What I can tell you is that a two-socket Xeon E5-2600 has a total of 80 lanes of base I/O, mostly x8 slots, coming directly off the on-chip PCI-Express controllers with even more possible coming off the C600 chipset if server makers want to add more I/O peripherals. (There’s 40 lanes per socket.) An older Xeon 5600 server configured up with a mix of PCI-Express 2.0 peripherals had 32 lanes running at 500 MB/sec per direction, or 64 GB/sec total bandwidth and now, with the integrated PCI-Express 3.0 controllers on the Xeon E5-2600, Intel has 80 lanes at 160 GB/sec–in theory. In practice, according to internal Intel benchmarks I have seen, using a read/write I/O benchmark Intel could drive about 17.7 GB/sec on the old PCI-Express 2.0 slots with the Xeon 5600s and can now drive 81.6 GB/sec on the new Xeon E5-2600 with 80 lanes. It is early in the PCI-Express 3.0 cycle, and with tuning the effective real bandwidth will only go up.
If you don’t think this I/O bandwidth is important, you’re wrong. What you really want is to run as much of your IBM i operating system and DB2 for i database in main memory as you can and then run the rest on flash with disk for only the coldest of data. And perhaps more importantly for entry IBM i customers, they want a mix of flash solid state disk and hard disk drives all inside the skins of the server, directly attached to the system and hot-plugging into the box without having to buy HSL loops, external I/O draws, and all that jazz.
As it turns out, I think that what a lot of entry IBM i customers want is something that looks a whole lot less like a Power 720 or a Power 740 and a whole lot more like the two-socket System x5500 M4 that IBM started shipping last week for small and medium business customers.
The System x3500 M4 is a bit bigger box, with 5U of space eaten up when it is configured for a rack, thus:
The System x3500 M4 is also available as a tower server, which is important to many IBM i shops. Here’s what the tower server looks like when it is open:
The Power 740, which could be the workhorse IBM i server if its software tier was set at the P05 or P10 tier instead of the P20 level, only has six disk drives like the Power 720 that is the workhorse and that is in the P05 tier for entry machines so long as you only use four cores; if you want six or eight cores, you are in the P10 tier, and that’s a big jump in software costs for both IBM and ISV software. The Power 740 has eight DDR3 memory slots per socket, and the System x5500 M4 has 50 percent more at a dozen per slot. So the Power 740 tops out at 256 GB of main memory using 16 GB sticks–new since last October–while the System x5500 M4 tops out at 384GB using 16 GB memory modules, and if you want to move to load-reduced DDR3 main memory and 32 GB memory modules, then you can push that two-socket box all the way up to 768 GB of memory. The new Xeon E5 workhorse from IBM has more I/O capacity, more memory capacity, and with 32 2.5-inch disk bays, a heck of a lot more slots for disks and SSDs.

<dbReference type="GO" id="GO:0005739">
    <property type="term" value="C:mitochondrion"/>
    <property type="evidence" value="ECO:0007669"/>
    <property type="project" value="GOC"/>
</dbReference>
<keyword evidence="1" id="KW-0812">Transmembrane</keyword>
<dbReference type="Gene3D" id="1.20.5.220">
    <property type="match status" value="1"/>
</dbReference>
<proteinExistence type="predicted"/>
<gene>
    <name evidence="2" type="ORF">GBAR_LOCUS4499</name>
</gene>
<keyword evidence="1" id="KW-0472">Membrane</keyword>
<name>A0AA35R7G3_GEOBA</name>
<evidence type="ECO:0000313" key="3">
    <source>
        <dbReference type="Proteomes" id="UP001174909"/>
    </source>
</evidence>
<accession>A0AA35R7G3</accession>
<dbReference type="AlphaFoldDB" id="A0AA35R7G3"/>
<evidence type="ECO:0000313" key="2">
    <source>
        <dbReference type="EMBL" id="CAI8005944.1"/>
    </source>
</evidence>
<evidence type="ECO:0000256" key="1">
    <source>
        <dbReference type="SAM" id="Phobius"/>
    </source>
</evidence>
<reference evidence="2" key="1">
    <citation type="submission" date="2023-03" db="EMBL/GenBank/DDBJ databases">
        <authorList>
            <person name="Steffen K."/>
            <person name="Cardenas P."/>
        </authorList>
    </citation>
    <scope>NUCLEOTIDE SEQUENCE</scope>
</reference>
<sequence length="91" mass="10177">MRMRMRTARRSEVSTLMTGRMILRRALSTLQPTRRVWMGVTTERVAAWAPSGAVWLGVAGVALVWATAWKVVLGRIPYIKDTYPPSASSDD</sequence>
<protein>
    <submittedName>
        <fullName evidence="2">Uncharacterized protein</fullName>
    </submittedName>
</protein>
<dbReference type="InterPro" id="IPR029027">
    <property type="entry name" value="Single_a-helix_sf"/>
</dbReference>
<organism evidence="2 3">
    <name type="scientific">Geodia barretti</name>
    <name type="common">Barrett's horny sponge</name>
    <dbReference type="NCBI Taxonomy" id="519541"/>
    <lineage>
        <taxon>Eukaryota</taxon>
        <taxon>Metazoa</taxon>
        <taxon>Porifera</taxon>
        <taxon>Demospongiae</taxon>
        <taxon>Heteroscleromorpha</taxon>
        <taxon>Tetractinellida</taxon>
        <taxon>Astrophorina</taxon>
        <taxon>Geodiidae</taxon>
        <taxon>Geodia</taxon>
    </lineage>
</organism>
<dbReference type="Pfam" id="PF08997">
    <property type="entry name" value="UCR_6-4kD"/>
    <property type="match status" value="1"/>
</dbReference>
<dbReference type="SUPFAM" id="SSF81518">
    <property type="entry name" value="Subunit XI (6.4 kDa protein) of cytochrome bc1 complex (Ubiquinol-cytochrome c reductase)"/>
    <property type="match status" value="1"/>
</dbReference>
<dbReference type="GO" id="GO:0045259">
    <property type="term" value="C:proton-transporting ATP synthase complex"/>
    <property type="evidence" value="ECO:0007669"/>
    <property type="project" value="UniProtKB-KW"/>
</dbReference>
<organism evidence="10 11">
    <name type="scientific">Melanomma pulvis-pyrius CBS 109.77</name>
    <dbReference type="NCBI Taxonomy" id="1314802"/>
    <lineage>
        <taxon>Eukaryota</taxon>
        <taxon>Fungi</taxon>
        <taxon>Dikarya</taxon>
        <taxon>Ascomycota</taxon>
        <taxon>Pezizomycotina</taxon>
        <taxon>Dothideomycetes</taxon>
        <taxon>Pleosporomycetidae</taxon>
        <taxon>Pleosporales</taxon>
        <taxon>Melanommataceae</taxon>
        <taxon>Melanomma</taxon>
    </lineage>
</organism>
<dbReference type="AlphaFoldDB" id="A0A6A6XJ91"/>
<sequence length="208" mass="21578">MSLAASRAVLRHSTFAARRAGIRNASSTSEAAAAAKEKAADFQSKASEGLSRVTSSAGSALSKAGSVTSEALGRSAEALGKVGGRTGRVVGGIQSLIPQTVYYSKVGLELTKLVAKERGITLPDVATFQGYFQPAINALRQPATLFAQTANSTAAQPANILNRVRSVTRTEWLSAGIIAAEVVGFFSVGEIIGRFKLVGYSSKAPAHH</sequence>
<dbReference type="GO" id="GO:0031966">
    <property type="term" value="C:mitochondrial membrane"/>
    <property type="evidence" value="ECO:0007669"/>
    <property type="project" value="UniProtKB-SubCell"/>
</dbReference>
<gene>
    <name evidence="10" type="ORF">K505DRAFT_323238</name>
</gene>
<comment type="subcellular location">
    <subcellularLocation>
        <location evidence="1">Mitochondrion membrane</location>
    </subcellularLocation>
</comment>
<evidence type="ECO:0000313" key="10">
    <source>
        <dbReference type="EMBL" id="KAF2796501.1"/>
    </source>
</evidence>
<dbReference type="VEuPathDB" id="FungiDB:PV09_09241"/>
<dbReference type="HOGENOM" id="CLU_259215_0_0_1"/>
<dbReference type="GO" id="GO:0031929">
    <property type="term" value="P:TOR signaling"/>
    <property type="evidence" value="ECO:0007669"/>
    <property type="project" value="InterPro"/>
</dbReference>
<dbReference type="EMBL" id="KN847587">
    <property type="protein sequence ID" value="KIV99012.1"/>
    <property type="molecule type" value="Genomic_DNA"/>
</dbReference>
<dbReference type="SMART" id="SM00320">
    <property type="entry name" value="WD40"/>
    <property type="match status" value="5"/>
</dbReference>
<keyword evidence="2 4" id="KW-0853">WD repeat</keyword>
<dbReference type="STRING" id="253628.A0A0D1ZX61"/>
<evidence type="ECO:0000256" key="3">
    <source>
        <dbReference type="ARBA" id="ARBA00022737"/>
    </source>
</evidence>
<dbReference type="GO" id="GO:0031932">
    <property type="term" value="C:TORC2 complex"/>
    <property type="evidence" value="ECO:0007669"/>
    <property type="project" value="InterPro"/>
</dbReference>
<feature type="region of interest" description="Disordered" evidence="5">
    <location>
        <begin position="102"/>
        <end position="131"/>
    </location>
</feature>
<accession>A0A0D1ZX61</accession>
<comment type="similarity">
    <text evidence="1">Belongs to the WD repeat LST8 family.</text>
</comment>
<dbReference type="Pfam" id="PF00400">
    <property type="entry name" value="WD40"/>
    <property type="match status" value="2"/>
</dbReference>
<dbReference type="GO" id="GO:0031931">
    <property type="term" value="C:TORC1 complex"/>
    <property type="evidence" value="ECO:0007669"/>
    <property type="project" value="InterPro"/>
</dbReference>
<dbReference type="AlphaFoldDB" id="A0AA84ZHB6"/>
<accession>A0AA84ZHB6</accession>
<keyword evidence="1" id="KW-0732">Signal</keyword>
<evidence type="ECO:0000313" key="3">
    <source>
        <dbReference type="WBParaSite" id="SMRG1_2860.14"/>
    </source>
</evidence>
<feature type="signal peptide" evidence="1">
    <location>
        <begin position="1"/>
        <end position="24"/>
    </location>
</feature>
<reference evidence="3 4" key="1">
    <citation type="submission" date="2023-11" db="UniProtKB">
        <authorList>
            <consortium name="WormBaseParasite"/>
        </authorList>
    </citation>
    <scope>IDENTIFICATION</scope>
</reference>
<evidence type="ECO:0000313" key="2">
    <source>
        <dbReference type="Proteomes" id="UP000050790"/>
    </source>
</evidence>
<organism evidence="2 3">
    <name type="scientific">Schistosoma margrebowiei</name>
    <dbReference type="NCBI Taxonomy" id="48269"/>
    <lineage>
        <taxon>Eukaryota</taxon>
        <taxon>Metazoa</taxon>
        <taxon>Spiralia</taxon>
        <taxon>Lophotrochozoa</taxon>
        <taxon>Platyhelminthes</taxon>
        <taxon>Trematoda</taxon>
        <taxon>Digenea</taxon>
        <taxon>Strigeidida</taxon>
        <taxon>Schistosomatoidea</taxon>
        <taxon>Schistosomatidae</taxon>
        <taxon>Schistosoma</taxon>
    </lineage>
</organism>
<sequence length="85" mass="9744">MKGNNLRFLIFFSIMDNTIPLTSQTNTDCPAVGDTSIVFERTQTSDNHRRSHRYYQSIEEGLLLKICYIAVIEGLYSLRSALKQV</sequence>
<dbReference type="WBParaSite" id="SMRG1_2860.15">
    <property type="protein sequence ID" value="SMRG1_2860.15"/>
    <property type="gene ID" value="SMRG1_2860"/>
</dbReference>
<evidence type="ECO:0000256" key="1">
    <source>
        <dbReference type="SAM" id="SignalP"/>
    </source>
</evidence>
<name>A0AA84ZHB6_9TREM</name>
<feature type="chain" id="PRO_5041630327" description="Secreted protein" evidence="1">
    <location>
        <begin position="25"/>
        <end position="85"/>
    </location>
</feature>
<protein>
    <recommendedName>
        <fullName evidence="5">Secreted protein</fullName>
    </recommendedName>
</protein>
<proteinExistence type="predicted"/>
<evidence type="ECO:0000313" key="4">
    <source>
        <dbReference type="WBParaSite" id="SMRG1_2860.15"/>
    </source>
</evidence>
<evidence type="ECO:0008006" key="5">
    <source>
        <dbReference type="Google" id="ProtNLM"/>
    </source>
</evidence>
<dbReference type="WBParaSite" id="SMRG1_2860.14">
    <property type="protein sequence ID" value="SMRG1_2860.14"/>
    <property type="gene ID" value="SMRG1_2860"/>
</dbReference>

If IBM would just pop out the Xeon E5-2600 processors and C600 chipset from Intel and slap in two eight-core Power7 processors and whatever it calls the Power7 chipsets–I heard they were named after planets orbiting Sol, but could never confirm that–I think it would have a real Belgian drafthorse of a server for IBM i shops. Add in support for PCI-Express 3.0 peripherals and it would be future proof as well as backward compatible with PCI-Express 2.0 and 1.0 slots. If there are indeed Power7+ chips, these would be a good idea, too. Particularly if the clock speeds are higher and the per-thread performance is better.
And if this theoretical machine–let’s call it the Power 745 M3–was at the P05 tier, maybe it would get a slew of shops who are running on older iron with OS/400 V5R3 or i5/OS V5R4 to finally upgrade to IBM i 7.1 and even add new workloads to the box. Three years of support for IBM i costs essentially the same as the base processors and core activations on the machine, and the IBM i licenses activated across the four, six, eight, 12, or 16 cores in the machine cost 10 times as much as the processor cards and core activations. This two-socket box is simply not a P20 machine, no matter what IBM or ISVs want to believe. And all you have to do is compare it to Intel iron and you can see that.
What I want–and what IBM needs and needs to understand–is a larger, sustainable IBM i business built on competitive hardware and software pricing. You can make X dollars over 10,000 customers who are grumpy about high software prices and somewhat higher hardware prices and are the only ones who keep current or you can make maybe 2X dollars over 100,000 customers who are very happy with the platform and not only believe, but absolutely know, they are getting a competitive deal they can defend with any bean counter who kicks up a fuss.
And so I want this Power 745 M3 for you. Maybe the third time will be a charm.